In July, bn.com reported a smaller-than-expected second quarter loss ($22 million or $0.17 a share vs. $23.7 million or $0.21 a share a year ago -- analysts had predicted a $0.24 loss) as revenues more than tripled to $39.1 million from $11.4 million for the same year-earlier period. During the quarter, the company added half a million customers, bringing the total number of accounts past 2.2 million. In July, bn.com had close to 4.8 million unique visitors, making it the fifth largest shopping website, according to market research firm Media Metrix. (Amazon had 11.5 million unique visitors that same month.)
barnesandnoble.com recently launched an innovative program called "MybnLink," in which customers can earn a 5% commission on sales when their friends, family, or colleagues buy bn.com products using a personalized link. This is taking the all-important publicity through word of mouth to new heights. In another brilliant -- not to mention socially conscious -- move, bn.com is encouraging customers to donate those proceeds to one of five national charities. In addition, bn.com is giving 1% of MybnLink sales to First Book, a nonprofit organization that distributes books to disadvantaged children.
MybnLink is only the latest addition to bn.com's wide range of services. The online bookseller has had an affiliate network targeted more at entrepreneurs and small businesses wanting to sell books from their own websites. Of course, bn.com also has big-name portals as its partners -- including America Online, Microsoft's MSN, Lycos, and Snap. bn.com also runs a corporate book-purchasing program that helps companies manage and track corporate spending on books and magazines. Its customers in this barely tapped market include Toyota Motor Sales, American Express, Baxter Healthcare, and Gateway Country.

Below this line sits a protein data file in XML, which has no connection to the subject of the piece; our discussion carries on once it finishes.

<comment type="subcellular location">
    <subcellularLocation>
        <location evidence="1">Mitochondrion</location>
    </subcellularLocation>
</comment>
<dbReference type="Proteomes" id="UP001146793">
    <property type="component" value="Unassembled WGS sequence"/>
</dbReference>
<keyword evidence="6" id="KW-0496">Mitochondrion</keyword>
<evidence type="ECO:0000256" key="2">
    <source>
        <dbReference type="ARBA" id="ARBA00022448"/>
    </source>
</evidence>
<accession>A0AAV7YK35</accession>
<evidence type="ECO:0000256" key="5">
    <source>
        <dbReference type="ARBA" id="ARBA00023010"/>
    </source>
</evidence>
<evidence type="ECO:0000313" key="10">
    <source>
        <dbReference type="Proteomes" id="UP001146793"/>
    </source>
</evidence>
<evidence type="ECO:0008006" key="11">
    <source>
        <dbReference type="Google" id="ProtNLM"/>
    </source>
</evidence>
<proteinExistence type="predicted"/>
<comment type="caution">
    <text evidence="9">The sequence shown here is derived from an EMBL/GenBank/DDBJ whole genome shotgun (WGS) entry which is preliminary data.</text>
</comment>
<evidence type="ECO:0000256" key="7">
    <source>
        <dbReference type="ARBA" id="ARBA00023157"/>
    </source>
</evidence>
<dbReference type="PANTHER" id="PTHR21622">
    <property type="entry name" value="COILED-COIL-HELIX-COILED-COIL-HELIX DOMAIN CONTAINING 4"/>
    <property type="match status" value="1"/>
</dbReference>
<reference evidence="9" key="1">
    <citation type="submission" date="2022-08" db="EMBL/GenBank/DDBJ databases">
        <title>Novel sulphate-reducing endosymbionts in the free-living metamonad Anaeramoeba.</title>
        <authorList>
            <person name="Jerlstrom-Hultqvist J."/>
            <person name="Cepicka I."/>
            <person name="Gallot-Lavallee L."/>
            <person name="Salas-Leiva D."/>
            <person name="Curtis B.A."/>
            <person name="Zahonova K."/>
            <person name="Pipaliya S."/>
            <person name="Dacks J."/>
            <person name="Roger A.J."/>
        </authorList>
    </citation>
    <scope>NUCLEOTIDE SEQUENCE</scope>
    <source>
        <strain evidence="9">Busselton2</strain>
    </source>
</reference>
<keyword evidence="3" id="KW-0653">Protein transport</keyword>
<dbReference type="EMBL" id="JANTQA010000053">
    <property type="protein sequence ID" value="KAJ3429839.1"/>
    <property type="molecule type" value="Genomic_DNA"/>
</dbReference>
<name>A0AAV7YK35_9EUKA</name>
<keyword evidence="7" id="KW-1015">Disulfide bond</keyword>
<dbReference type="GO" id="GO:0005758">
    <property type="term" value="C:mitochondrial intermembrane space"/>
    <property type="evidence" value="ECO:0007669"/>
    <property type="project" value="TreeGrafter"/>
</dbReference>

In July, bn.com redesigned its website and added music to its offerings. CEO Jonathan Bulkeley told the Fool in a StockTalk interview last January that, unlike Amazon, the company has no plans to become an online Wal-Mart. But that doesn't mean that bn.com can't further expand from its core competencies. The company already sells magazine subscriptions and software. It could very easily add Godiva Chocolates as well as Starbucks coffee beans and gift items -- both already available in the physical bookstores -- to its online product line.
In the end, barnesandnoble.com could win the online book war as market leader Amazon turns its attention to other areas of e-commerce, such as auctions, toys, and online drug and grocery stores. Just as shoppers turned away from real-world department stores in the past in favor of specialty shops, book lovers could very well flock to bn.com in search of the ultimate book-shopping experience.
In October, Yi-Hsin Chang visits barnesandnoble.com
company headquarters and reports
back on her findings.